Ebola. Just a few months ago, it was a disease most people outside the medical industry knew little to nothing about. In March 2014, everything changed when the Centers for Disease Control and Prevention (CDC) issued its first public statement about the Ebola outbreak in Guinea. Since that time, Ebola has found its way to the United States and into the concerns of its citizens. Now, Ebola is part of everyone’s vocabulary.
Thankfully, taking the right safety precautions and putting the simplest safety tips into practice can make the difference between discussing Ebola and experiencing Ebola. Consider the following safety tips for controlling and preventing the virus:
- Practice good hygiene. This is a good rule of thumb at any time, but especially during seasons of illness. Wash your hands often, keep your hands out of your mouth, and refrain from touching blood or other bodily fluids at all costs. Taking the same safety precautions used with any bloodborne pathogen will safeguard against Ebola.
- Monitor your health. If you have an opportunity to travel overseas or if you interact with sick patients, pay extra attention to how you feel afterward. The common symptoms of Ebola include fever, severe headache, stomach pain, and diarrhea. The incubation period for Ebola is anywhere from 2 to 21 days, so monitoring your symptoms over the course of several weeks is essential. Seek immediate attention if you think you could be exhibiting symptoms. Better safe than sorry.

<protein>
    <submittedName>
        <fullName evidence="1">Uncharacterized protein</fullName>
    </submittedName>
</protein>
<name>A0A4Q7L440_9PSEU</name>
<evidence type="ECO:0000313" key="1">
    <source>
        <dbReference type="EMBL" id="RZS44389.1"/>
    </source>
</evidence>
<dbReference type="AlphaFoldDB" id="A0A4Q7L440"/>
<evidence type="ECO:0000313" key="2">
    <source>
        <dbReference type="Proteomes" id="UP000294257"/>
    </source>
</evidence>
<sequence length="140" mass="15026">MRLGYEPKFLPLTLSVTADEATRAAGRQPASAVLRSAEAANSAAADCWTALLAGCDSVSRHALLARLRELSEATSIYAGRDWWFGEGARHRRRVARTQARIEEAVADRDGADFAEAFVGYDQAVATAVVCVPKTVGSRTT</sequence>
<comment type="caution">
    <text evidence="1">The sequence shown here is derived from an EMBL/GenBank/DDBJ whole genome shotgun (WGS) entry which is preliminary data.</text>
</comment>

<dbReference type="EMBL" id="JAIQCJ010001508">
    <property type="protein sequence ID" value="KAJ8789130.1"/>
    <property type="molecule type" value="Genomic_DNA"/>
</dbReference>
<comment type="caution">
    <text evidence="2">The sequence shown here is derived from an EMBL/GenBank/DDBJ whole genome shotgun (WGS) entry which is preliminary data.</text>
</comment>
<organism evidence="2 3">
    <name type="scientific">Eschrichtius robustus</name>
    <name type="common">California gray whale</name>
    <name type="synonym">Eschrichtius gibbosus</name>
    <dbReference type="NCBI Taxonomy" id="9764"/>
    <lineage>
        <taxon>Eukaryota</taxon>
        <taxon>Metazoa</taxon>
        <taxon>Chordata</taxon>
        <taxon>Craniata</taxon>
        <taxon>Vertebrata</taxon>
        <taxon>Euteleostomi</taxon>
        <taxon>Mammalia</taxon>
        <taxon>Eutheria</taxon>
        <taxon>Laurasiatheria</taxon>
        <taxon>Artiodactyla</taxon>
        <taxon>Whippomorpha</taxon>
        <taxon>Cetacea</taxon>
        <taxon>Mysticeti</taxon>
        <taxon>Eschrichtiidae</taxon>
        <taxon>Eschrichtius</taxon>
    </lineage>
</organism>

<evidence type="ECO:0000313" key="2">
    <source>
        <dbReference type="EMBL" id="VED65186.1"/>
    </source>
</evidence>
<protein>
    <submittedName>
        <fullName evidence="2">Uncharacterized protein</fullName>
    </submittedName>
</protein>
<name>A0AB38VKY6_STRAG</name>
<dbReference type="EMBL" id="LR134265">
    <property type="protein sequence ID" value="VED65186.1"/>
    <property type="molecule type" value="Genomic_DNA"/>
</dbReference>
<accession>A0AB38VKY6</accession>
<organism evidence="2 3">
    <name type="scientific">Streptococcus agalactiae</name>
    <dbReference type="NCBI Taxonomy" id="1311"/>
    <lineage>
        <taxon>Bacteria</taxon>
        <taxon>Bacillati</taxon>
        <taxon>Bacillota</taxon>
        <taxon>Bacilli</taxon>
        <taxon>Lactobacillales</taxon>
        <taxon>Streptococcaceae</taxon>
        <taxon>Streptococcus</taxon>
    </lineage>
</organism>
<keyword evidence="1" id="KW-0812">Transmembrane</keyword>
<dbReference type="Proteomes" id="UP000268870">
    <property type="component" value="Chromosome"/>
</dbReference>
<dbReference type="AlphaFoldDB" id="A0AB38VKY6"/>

- Wear the appropriate personal protective equipment. Removing the protective gear—specifically the suit—can be tricky, leading some health officials to believe that it is an active contributor to the spread of Ebola. Remember, gloves come off first. (Some professionals prefer to wear two sets of gloves so that the second layer of gloves protects the hands during the rest of the de-robing process.) Untie the gown with either bare hands or the second layer of gloves, and peel out of the suit. Consider anything that came in contact with a sick patient to be contaminated. Never take chances. As soon as you have removed the suit, properly discard everything and wash your hands with soap and water.
- Contact your health professionals if you come in contact with someone who exhibits the symptoms. If you accidentally make direct contact with blood or body fluids when working with someone who is sick, contact health officials immediately. Handling hazardous materials and hazardous waste appropriately (as covered in HAZWOPER courses) is essential to containing and avoiding the Ebola virus.
- Maintain the correct perspective. The Ebola outbreak has created pandemonium amongst medical and non-medical personnel alike. Medical crises often cause fear, excessive anxiety, and irrational responses. If this anxiety is not managed appropriately, it can contribute to poor decisions, slower response time, and essentially the spread of the disease. If followed properly, CDC’s protocol should put minds to rest, enable professionals to do their jobs, and promote safety.
Without a doubt, our collective efforts will help us to be prepared and stay safe!